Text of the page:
Combat Stigma: Time to drive home the point and drop the 'infected'
From Tik Tok stars to religious leaders, everyone can help promote empathy and self-care. These voices can amplify important messages and create a sense of responsibility.
From the early days of the HIV epidemic to the current coronavirus crisis, a major challenge around infectious diseases has been dealing with the deep-seated stigma around affected populations. People often do not like to talk about disease-related stigma as it exposes their collective prejudices. Some even doubt that such prejudices exist. But the truth is that it is only natural to be fearful and anxious. Across the world, Covid-19 has sparked unwarranted behaviour towards health workers, infected persons and their families, certain ethnicities, and anyone with even a sliver of connection to the disease.
Who is doing the stigmatizing?
You and I, our families, neighbours, community members, and even the state. As India and the rest of the world comes together to fight the global pandemic, it is time we address our prejudices.
COVID Stigma not a soft issue
Stigma faced by affected populations is not a “soft” issue. Such stigma
and discrimination are suffered by those people affected with COVID-19,
their family, caregivers,friends and those under quarantine, including
frontline health workers like doctors, nurses and paramedical staffs.
Even those who have recovered from COVID-19 are facing such stigma.
The affected people developed mental stress which greatly affect their life. It increases a sense of emotional isolation, feeling of guilt and anxiety, lack of self-esteem and confidence. These may lead to increase in the number of COVID-19 positives cases which are being reported or making the management of the outbreak more difficult and divert from the required preventive measures which need to be undertaken.
The virus didn't kill them
To understand the ways in which this can incite violence and push people towards self-harm, one need not look further than Himachal Pradesh, where Mohammad Dilshad, a 37-year-old resident of Una district, hung himself after being consistently taunted and harassed by his community. This, despite the fact that Dilshad had tested negative for Covid-19. Another young girl in Manipur who returned home after quarantine also hung herself inside her house. The virus didn’t kill them, but stigma got the job done.
Arm with Facts
We are all fed by fear, internalized racism and misinformation. And this
will heighten with the growing number of cases, rising mortality rate and limited testing facilities. We are confronted with a crisis that we don’t know enough about. To rise above it, the first thing to do is arm ourselves with facts about the disease and how to care for it medically, physically and emotionally.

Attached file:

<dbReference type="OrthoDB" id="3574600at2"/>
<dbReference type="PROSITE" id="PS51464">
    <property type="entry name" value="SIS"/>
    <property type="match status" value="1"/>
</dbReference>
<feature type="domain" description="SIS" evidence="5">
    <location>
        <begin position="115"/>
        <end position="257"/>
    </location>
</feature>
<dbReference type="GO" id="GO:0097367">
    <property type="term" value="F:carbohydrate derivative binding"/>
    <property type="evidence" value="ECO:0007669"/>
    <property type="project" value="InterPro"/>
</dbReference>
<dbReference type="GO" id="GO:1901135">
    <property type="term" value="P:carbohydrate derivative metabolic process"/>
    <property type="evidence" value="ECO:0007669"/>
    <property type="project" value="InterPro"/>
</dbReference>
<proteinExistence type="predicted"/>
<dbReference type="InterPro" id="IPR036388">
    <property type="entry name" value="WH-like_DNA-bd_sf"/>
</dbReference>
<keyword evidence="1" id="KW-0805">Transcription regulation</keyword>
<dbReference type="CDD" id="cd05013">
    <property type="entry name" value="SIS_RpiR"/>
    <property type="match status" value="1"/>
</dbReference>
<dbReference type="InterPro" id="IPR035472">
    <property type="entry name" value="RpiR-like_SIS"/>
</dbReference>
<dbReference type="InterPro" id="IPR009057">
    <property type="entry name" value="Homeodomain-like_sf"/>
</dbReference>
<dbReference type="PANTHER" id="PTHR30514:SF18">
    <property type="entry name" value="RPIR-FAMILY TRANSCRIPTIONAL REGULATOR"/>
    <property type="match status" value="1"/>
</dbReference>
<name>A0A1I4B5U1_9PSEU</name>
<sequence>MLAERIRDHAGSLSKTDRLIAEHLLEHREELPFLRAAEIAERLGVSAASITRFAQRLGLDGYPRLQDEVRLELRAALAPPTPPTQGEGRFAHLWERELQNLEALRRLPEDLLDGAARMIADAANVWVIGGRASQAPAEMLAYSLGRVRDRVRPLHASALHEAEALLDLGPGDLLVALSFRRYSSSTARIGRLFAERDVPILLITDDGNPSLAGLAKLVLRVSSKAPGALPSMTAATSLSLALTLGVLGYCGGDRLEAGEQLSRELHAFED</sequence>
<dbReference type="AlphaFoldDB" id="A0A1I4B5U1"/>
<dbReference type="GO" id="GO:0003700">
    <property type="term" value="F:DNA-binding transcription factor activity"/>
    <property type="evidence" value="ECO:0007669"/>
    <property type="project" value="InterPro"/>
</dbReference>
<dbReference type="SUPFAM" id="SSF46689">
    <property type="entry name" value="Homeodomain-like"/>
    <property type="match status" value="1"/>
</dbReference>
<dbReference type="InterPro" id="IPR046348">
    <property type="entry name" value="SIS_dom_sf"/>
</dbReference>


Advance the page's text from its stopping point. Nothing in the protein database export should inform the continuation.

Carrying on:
What India needs
In India, there is currently a lack of clear and effective communication and a knowledge-based stigma reduction strategy that can translate into public education, community engagement, and trust in the health care system. What we need is more layered and less panicked communication.
Drive home the point
First, we should acknowledge that the virus will no go away any time soon. Any strategy needs to be long term, broad based and transparent, with key public figures who can help the state communicate this on a daily basis. Unless the state can help people understand the disease itself, telling them not to be anxious about it is futile. Further, it needs to drive home the point that stigmatising people and communities will not help.
Drop the language of fear
Second, we need to move from the language of fear and paranoia toone of empathy. We can stop using terms such as “infected” and “carrier” and switch to “affected” or “acquired.” This reminds people that patients and those at risk are people just like us. It time for the government to build a multilingual, multipronged influencer strategies. From Tik Tok stars to religious leaders, everyone can help promote empathy and self-care. These voices can amplify important messages and create a sense of responsibility.
Say No to prejudice-driven attacks
Law enforcement agencies should also maintain low tolerance towards
prejudice-driven attacks. Moreover, first responders should be trained to cope with stigma, as dealing with negative attitudes can be detrimental for their mental health while carrying out their duties.
Breaking the sterotypes
A public awareness campaign around breaking stereotypes that harm
social cohesion and empathy is the need of the hour. We have already
seen sections of mainstream media and social media demonising certain communities and ethnicities. This is not just unethical, but also has a direct impact on disease control and people’s lives.
Protect with preventives
Although COVID-19 is highly contagious, we can protect ourselves by
following preventive measures such as physical distancing, washing hands frequently and wearing face cover or mask.
No one needs to be blamed
Despite precautions, if a person contracts COVID-19, it is not his /her fault. Anyone is susceptible to contracting the disease; no one needs to be blamed. We all need to give support and cooperation in such situations to those patients and the family.
Let’s fight together and celebrate them who have recovered from COVID-19 as winners. They do not have the virus and there is no risk of transmission.
(The views expressed are the writers' own)